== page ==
It may be cold and dangerous, but it’s also rich with ever-more accessible natural resources, says Rory Olcayto
The Arctic is the new Dubai. Consider the following:
- The Arctic is home to some 4 million people comprising a broad range of cultures – including 40 ethnic groups, such as the Sámi of northern Scandinavia, the Evenki of Russia, and the Inuit of Canada – and has an economy worth around $230 billion annually.
- A US government study has estimated that tanker, bulk carrier and general cargo shipping into the Western Arctic will grow by between 117 and 469 ships per year over the next decade. If melting sea ice encourages container ships to use the Northwest Passage or Russia’s Northern Sea Route that total could increase to an extra 882 ships a year. Resulting carbon emissions in the same period are set to increase by almost 600 per cent.
- In the first week of February this year, Russian energy minister Alexander Novak announced that energy giant Rosneft will invest $500 billion in the exploration of the Arctic over the next two decades.
- Broadband speeds in Reykjavik are twice as fast as those in London. (Yes, okay, Reykjavik lies just outside the Arctic, but still, it’s close enough.)
Business strategists are calling the Arctic the next emerging market. Why else would the Russians be ploughing billions into Arctic exploration? It’s got heaps of oil and gas and other natural resources: metals, fish, diamonds, rare earths and lots and lots of fresh water. It’s like a cold Middle East. With no religious wars. And water instead of sand.
Still, just thinking about how the Arctic could be transformed should make you a little queasy – drilling for oil and gas there, for example, when we have no idea of the impact an oil slick might have on the native flora and fauna, is fraught with danger. And infrastructure is scant. Except for certain areas of Norway and western Russia, the region scores badly on ports, roads, railways and other critical networks.
The Arctic as the next emerging market? Why else do you think the region is hiring starchitects and forming orchestras?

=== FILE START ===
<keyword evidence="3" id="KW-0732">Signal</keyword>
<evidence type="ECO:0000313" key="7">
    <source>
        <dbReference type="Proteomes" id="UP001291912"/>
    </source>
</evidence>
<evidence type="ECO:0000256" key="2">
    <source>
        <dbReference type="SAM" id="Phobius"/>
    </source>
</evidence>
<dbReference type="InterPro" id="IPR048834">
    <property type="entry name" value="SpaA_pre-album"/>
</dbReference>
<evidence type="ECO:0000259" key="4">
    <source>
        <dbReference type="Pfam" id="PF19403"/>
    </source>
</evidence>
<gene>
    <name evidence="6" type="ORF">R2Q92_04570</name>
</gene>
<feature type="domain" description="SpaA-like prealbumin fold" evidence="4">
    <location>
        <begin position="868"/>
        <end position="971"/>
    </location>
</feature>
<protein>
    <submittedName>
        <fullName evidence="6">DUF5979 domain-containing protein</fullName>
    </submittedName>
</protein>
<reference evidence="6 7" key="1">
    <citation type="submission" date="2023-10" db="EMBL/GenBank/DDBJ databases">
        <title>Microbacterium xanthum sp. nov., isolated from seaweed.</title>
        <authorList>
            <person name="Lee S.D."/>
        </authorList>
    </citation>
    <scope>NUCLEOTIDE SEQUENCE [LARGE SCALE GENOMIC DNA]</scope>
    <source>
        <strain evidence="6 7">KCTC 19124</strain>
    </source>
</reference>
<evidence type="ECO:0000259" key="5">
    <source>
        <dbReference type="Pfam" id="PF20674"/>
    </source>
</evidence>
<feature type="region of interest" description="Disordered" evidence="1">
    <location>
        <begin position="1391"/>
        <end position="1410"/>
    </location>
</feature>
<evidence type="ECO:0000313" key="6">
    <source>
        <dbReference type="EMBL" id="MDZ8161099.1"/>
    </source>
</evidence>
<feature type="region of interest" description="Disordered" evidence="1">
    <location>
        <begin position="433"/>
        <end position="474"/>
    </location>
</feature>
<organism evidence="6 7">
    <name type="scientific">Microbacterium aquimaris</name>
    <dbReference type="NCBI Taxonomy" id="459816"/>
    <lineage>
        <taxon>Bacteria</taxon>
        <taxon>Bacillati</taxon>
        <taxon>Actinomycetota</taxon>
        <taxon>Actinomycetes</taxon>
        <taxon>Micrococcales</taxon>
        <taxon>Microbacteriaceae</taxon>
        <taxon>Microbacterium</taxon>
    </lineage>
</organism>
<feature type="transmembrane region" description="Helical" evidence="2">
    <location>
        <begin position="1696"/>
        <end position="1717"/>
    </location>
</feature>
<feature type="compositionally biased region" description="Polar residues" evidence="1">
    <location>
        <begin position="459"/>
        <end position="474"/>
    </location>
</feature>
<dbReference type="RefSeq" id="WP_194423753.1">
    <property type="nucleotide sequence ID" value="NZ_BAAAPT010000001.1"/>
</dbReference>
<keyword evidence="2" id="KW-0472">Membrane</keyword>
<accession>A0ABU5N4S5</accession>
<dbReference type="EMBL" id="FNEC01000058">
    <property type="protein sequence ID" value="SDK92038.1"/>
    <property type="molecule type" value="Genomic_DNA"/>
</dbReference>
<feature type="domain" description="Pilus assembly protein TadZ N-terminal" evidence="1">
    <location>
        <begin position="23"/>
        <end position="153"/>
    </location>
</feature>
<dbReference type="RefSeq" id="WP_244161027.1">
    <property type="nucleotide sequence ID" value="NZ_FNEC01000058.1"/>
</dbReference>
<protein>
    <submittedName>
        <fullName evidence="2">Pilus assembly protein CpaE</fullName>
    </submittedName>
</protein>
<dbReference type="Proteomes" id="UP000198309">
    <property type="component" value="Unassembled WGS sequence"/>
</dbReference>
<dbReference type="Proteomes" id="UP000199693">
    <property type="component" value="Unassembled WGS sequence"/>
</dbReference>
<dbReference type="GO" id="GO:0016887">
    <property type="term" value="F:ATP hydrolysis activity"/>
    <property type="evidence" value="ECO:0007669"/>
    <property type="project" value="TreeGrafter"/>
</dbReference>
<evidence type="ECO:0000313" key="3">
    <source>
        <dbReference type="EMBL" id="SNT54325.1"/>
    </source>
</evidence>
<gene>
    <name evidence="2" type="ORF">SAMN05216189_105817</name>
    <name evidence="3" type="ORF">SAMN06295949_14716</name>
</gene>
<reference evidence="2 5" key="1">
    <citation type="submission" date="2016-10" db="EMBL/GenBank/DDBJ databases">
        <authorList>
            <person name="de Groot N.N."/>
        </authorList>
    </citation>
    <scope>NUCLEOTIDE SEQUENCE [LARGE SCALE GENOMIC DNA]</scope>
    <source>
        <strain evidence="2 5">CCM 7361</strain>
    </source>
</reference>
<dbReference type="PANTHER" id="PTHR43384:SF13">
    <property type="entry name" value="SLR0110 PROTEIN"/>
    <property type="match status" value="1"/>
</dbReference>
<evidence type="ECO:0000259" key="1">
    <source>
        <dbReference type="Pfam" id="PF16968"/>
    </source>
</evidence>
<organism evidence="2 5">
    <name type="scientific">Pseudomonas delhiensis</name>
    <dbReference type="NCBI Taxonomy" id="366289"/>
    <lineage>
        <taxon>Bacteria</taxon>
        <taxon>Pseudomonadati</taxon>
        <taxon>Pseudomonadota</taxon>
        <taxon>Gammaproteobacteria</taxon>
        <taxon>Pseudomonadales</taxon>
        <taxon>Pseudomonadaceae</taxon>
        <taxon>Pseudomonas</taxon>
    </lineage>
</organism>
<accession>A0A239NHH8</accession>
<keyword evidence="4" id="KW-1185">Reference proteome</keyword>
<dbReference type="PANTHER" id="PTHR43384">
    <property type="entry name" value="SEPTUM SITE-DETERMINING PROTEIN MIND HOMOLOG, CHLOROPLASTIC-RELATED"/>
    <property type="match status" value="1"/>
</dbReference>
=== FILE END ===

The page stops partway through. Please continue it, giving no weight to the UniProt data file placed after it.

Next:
The Arctic too, is not without its disputes. They may have nothing to do with religion, but the lines are clearly drawn. The region comes under the jurisdiction of eight states, and two of them are the USA and Russia. (The others are Finland, Norway, Sweden, Iceland and Denmark – in the shape of Greenland). So governance is a problem. For business folk, that’s always a pain. There are territorial wrangles between Canada and the US and Canada and Greenland, and fishing disputes in the coastal waters between Alaska and Russia. These will only intensify should abundant resources be found at these flashpoints.
Governance is directly linked to infrastructure. A research paper for consultant PWC in 2013 noted that: ‘Increasing the attractiveness of the Arctic for investment in infrastructure is tied to the need for stable, transparent political governance and judicial systems and a consistent, clearly defined regulatory regime. The main issue here is that without clear rules for how to operate, multinationals will hesitate to engage with the region – and if they don’t, there is no need for infrastructure.’
Then there are the very dangerous – and literal – waters to navigate. Ice conditions can change rapidly, freezing vessels in ice, or worse, cracking their hulls – resulting in loss of life and serious environmental damage.
The bottom line is research – or the lack of it. We just don’t yet know enough about the Arctic to begin to properly capitalise on it. There’s a reason for this: logistically it’s a tricky place to study. Yes, we’re talking infrastructure, or lack of it, again. There are research hot spots – Alaska is one, Greenland is another –but most of the Arctic coast remains a mystery, and you only have to Google-map it to frighten yourself by its sheer vastness. We don’t know what effect thawing permafrost will have on global methane gas emissions, or what impact shrinking Arctic snow, sea ice, and glaciers will have upon global sea levels, weather patterns and fish stocks.
What then, has this do with you; with architecture? Quite a lot actually, as some British firms have found out. Apart from the obvious knock-on effects of shorter cross-polar global shipping routes – potentially lower product prices, new jobs etc – emerging markets need buildings. Simple as that. And not just research huts on the edge of glaciers. Emerging markets need architecture. Showpiece buildings. Things that say: ‘Hey – this is a place worth coming to!’
Here’s another list to consider:
- In 2009 David Chipperfield’s Anchorage Museum expansion in Alaska opened. The four-storey mirrored glass building houses the Smithsonian Arctic Studies Center.
- That same year the Norwegians created the Arctic Philharmonic Orchestra and hired a British architect, DRDH, to build a new home for it in the Arctic city of Bodø. Stormen, as the concert hall is called, opened in 2014. Read the review here.
- Also in 2014, at the Venice Biennale, the Canada Pavilion show was called Arctic Adaptations: Nunavut at 15. It focused on the townscapes of Nunavut, Canada’s newest territory, founded in 1999, and explored the role architecture can play in years to come.
The Arctic as the next emerging market? Why else do you think the region is hiring starchitects and forming orchestras? Why else would the Canadians travel to Italy with a show about the freezing waters of the polar Atlantic? Trust me. The Arctic’s on a roll.